Obama vows ‘everything we’ve got’

Obama calls on nation to alter its ways

He urges Americans to end oil ‘addiction,’ and says he’ll use

every tool to fight the spill.

Seeking to reassure Americans that his administration can handle the growing Gulf Coast oil crisis, President Obama promised Tuesday in his first address from the Oval Office to hold BP accountable for all costs and to “use everything we’ve got” in the federal response to the calamity.

Hours earlier, the scale of the problem widened dramatically when federal officials said in new estimates that the spill is at least 50% greater than previously known.

Obama, answering the catastrophe with an activist government philosophy, described a series of steps to overhaul federal oil industry oversight and to restore the Gulf of Mexico region.

The president also made a politically risky request that Americans accept a measure of responsibility by recognizing the need to change the country’s consumption of oil.


“For decades, we’ve talked and talked about the need to end America’s century-long addiction to fossil fuels. And for decades, we have failed to act with the sense of urgency that this challenge requires,” Obama said. “The consequences of our inaction are now in plain sight.”

Obama pledged that BP executives would pay for the impact of the accident and alluded to the escrow account he wants the British company to set up to pay those affected by the crisis. He said he would push for that step in a White House meeting with company officials Wednesday.

He also named a new “spill czar,” former federal prosecutor Michael Bromwich, who will be charged with accelerating reforms in the regulation and oversight of offshore drilling. And he announced a long-term restoration plan to be drafted by former Mississippi Gov. Ray Mabus, the Navy secretary.

Obama seized on the debacle in the gulf to push for a comprehensive energy bill that will promote alternatives to fossil fuels.

“The tragedy unfolding on our coast is the most painful and powerful reminder yet that the time to embrace a clean energy future is now,” he said.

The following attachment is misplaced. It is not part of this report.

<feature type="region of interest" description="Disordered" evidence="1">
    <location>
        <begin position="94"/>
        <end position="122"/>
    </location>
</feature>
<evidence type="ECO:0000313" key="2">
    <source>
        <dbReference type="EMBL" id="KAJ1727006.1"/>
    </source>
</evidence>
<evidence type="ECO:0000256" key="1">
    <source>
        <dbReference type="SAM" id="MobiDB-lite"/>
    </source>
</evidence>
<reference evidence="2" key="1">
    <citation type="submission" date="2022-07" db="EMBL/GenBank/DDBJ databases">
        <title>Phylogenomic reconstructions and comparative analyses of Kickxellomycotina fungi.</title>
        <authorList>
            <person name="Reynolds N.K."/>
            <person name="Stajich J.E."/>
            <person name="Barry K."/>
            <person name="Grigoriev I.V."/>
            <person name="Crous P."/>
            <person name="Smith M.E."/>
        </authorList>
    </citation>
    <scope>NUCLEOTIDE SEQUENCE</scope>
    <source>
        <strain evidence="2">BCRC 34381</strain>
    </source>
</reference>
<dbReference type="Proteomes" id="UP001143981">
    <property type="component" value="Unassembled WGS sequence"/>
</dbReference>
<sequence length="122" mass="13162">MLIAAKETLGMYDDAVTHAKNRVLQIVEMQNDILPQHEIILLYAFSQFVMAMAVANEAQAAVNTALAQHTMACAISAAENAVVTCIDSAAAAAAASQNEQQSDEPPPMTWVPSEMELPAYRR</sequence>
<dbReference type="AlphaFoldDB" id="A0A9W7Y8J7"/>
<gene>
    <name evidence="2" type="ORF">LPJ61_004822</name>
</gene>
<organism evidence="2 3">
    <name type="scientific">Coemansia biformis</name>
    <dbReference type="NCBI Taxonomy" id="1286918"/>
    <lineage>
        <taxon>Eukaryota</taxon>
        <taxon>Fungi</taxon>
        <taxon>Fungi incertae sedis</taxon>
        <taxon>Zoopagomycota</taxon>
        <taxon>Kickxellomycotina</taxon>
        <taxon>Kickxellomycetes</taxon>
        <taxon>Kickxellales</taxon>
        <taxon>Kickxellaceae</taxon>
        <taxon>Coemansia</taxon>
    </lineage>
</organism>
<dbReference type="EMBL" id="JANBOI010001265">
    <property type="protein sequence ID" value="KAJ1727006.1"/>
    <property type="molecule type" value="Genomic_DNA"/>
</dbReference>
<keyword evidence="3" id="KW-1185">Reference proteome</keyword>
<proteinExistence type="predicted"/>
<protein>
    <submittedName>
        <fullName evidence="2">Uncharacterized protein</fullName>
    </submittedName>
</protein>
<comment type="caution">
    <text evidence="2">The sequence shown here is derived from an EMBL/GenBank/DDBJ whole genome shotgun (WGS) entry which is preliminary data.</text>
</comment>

Although his statement was not as specific as some environmentalists might have wanted — he did not even mention global warming — Republicans viewed it as an effort to promote his proposal to tax companies for their carbon emissions.

The address embodied an implicit message that Obama is committed to taking charge of a situation Americans consider to be out of control. His prime-time message was delivered on a day when the president originally had been scheduled to be in Indonesia on a tour with his family. His choice to make the speech from the Oval Office — where George W. Bush addressed the nation after the Sept. 11 attacks and where Bill Clinton explained himself at the time of his impeachment — underscored the singular status Obama assigns to the gulf crisis.

The president’s high-profile effort comes at a time when many critics, including fellow Democrats, believe the federal government has been clumsy and tardy in its response.

A poll released Tuesday by the Associated Press found that 52% of those surveyed did not approve of Obama’s handling of the spill, up sharply from a month ago. But many more were critical of BP: 83% disapproved of the company’s performance after the April 20 oil rig explosion that triggered the crisis.

In the meantime, members of Congress are looking to the White House to shore up confidence in the government’s competence in an election year when that issue is front and center.

“The reliance on BP for information has been a big mistake,” said Sen. Benjamin L. Cardin (D-Md.). “But that’s spilt milk — spilt oil. BP is responsible, but the government’s in control. We can’t be confused about who’s calling the shots. It’s going to be our call, not BP’s.”

Obama’s push for a broader energy bill is considered a longshot at a time when Congress is struggling with less controversial measures.

“I can’t think of anything more inappropriate than to suggest that a national energy tax is an appropriate reaction to this environmental disaster in the gulf,” said Senate Republican Leader Mitch McConnell (R-Ky.), accusing the White House of exploiting a crisis to advance an unrelated agenda.

Senate Assistant Majority Leader Richard J. Durbin (D-Ill.) said he was open to the possibility that Obama’s speech could help build momentum for far-reaching climate-change and energy legislation in Congress, but that will be tough sledding.

“If he is successful at linking the disaster in the gulf to the broader energy issue, we may spark a new debate,” Durbin said. “It’s important, it’s timely, but it is a tough political issue.”

Much of Obama’s message has been previewed in the gulf region, most recently in a trip to Pensacola, Fla., earlier in the day. While there, he talked about the mass of oil off the coast, the closed fishing waters, the tar balls washing up onshore. This is an “assault on our shores,” he said, and “we’re going to fight back with everything we’ve got” — a statement he would reiterate in his televised address.

The doubt of that was evident as the motorcade passed by people on the streets, some holding aloft signs of support and others expressing dismay.

“We need action, not words,” said one sign.